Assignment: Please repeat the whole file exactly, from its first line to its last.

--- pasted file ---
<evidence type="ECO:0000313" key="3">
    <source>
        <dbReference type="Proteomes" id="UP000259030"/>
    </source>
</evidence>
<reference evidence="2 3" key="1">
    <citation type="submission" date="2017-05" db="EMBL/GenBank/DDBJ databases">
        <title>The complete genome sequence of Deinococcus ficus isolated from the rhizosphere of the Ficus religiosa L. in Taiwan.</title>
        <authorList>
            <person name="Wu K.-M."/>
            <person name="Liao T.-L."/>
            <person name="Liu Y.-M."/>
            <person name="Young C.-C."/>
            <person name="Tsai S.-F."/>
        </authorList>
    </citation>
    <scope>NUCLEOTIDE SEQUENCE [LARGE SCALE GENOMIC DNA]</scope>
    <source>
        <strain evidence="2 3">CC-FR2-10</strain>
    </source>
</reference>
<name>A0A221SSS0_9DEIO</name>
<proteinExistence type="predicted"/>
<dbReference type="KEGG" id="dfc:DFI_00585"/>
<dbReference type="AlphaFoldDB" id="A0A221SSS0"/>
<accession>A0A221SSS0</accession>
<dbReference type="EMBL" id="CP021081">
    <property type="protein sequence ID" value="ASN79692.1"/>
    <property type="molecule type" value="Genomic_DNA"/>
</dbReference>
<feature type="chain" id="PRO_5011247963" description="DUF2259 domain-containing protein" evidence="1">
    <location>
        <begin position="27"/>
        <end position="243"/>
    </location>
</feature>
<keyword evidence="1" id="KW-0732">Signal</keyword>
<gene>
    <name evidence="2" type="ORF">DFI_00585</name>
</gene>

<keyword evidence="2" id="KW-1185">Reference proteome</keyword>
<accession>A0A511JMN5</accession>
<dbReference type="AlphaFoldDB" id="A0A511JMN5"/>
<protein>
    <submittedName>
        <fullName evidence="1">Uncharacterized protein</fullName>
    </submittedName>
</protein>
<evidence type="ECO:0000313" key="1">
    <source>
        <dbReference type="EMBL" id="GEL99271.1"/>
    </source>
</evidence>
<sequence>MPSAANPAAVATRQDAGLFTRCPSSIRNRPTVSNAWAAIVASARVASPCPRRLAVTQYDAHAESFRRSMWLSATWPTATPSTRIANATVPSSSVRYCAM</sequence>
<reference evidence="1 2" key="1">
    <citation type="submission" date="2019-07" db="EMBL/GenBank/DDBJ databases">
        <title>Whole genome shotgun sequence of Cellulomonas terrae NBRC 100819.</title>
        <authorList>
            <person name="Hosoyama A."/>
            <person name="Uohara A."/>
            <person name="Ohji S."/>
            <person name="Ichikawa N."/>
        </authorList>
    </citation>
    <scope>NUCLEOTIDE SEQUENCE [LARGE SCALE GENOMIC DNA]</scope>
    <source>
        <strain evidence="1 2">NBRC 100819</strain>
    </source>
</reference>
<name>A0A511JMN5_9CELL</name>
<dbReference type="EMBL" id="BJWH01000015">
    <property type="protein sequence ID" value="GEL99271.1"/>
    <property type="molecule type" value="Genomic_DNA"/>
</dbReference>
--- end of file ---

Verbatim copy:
<evidence type="ECO:0000313" key="3">
    <source>
        <dbReference type="Proteomes" id="UP000259030"/>
    </source>
</evidence>
<reference evidence="2 3" key="1">
    <citation type="submission" date="2017-05" db="EMBL/GenBank/DDBJ databases">
        <title>The complete genome sequence of Deinococcus ficus isolated from the rhizosphere of the Ficus religiosa L. in Taiwan.</title>
        <authorList>
            <person name="Wu K.-M."/>
            <person name="Liao T.-L."/>
            <person name="Liu Y.-M."/>
            <person name="Young C.-C."/>
            <person name="Tsai S.-F."/>
        </authorList>
    </citation>
    <scope>NUCLEOTIDE SEQUENCE [LARGE SCALE GENOMIC DNA]</scope>
    <source>
        <strain evidence="2 3">CC-FR2-10</strain>
    </source>
</reference>
<name>A0A221SSS0_9DEIO</name>
<proteinExistence type="predicted"/>
<dbReference type="KEGG" id="dfc:DFI_00585"/>
<dbReference type="AlphaFoldDB" id="A0A221SSS0"/>
<accession>A0A221SSS0</accession>
<dbReference type="EMBL" id="CP021081">
    <property type="protein sequence ID" value="ASN79692.1"/>
    <property type="molecule type" value="Genomic_DNA"/>
</dbReference>
<feature type="chain" id="PRO_5011247963" description="DUF2259 domain-containing protein" evidence="1">
    <location>
        <begin position="27"/>
        <end position="243"/>
    </location>
</feature>
<keyword evidence="1" id="KW-0732">Signal</keyword>
<gene>
    <name evidence="2" type="ORF">DFI_00585</name>
</gene>

<keyword evidence="2" id="KW-1185">Reference proteome</keyword>
<accession>A0A511JMN5</accession>
<dbReference type="AlphaFoldDB" id="A0A511JMN5"/>
<protein>
    <submittedName>
        <fullName evidence="1">Uncharacterized protein</fullName>
    </submittedName>
</protein>
<evidence type="ECO:0000313" key="1">
    <source>
        <dbReference type="EMBL" id="GEL99271.1"/>
    </source>
</evidence>
<sequence>MPSAANPAAVATRQDAGLFTRCPSSIRNRPTVSNAWAAIVASARVASPCPRRLAVTQYDAHAESFRRSMWLSATWPTATPSTRIANATVPSSSVRYCAM</sequence>
<reference evidence="1 2" key="1">
    <citation type="submission" date="2019-07" db="EMBL/GenBank/DDBJ databases">
        <title>Whole genome shotgun sequence of Cellulomonas terrae NBRC 100819.</title>
        <authorList>
            <person name="Hosoyama A."/>
            <person name="Uohara A."/>
            <person name="Ohji S."/>
            <person name="Ichikawa N."/>
        </authorList>
    </citation>
    <scope>NUCLEOTIDE SEQUENCE [LARGE SCALE GENOMIC DNA]</scope>
    <source>
        <strain evidence="1 2">NBRC 100819</strain>
    </source>
</reference>
<name>A0A511JMN5_9CELL</name>
<dbReference type="EMBL" id="BJWH01000015">
    <property type="protein sequence ID" value="GEL99271.1"/>
    <property type="molecule type" value="Genomic_DNA"/>
</dbReference>